Remember when you first decided to carry? You were thoughtful and diligent in your approach to selecting gear. The same should be true when you decide to change your gear. Changing your everyday carry (EDC) gear is a big deal. This is the kit that you will be relying on to save your life, so you want to make sure every element of that kit works for you. One of the most important elements of changing your EDC gear is to make sure that it works for you before you need it.
If at all possible, you should set up your new EDC gear and practice with it before you carry it on the street. This goes for everything — not just a gun and holster combination. If you get a new flashlight or a new knife or an Individual First Aid Kit (IFAK) that hangs on your ankle, you need to train with it, practice with it and make sure it works the way you expect it to before you go on the street. I’m going to be taking the next couple weeks to “break in” my new holster, light and laser. But I won’t be carrying on the street until I feel good about it.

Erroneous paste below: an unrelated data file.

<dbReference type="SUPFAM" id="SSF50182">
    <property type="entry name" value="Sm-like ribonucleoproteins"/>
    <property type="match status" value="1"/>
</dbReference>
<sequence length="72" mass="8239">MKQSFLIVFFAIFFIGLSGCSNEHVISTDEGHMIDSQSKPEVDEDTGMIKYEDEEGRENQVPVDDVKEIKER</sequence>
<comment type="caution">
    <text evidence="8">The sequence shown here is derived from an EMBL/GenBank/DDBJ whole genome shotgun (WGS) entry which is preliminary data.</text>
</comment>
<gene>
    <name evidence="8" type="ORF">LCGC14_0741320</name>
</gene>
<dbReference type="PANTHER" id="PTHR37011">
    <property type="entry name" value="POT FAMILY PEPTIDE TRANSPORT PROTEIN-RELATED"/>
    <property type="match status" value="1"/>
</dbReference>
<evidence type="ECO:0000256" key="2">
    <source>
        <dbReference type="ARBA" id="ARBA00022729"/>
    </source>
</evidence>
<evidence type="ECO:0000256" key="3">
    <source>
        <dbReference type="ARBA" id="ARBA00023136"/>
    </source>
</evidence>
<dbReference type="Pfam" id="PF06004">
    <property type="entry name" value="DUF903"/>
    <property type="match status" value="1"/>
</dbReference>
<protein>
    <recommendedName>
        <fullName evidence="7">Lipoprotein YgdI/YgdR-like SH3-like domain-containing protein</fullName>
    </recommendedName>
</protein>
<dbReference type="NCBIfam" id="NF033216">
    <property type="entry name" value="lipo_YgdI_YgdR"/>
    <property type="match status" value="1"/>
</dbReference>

What Really Matters Is Performance
Name brand, price, carry location, style, color — those are all support elements to the real deal: performance. If your gear works for you, then it is the right gear. But don’t go cheap. Remember that your gear will be expected to function under dynamic and demanding conditions. It should be comfortable and durable, but it also has to perform every time it is needed. Price, style and color are negotiable. Performance is not.
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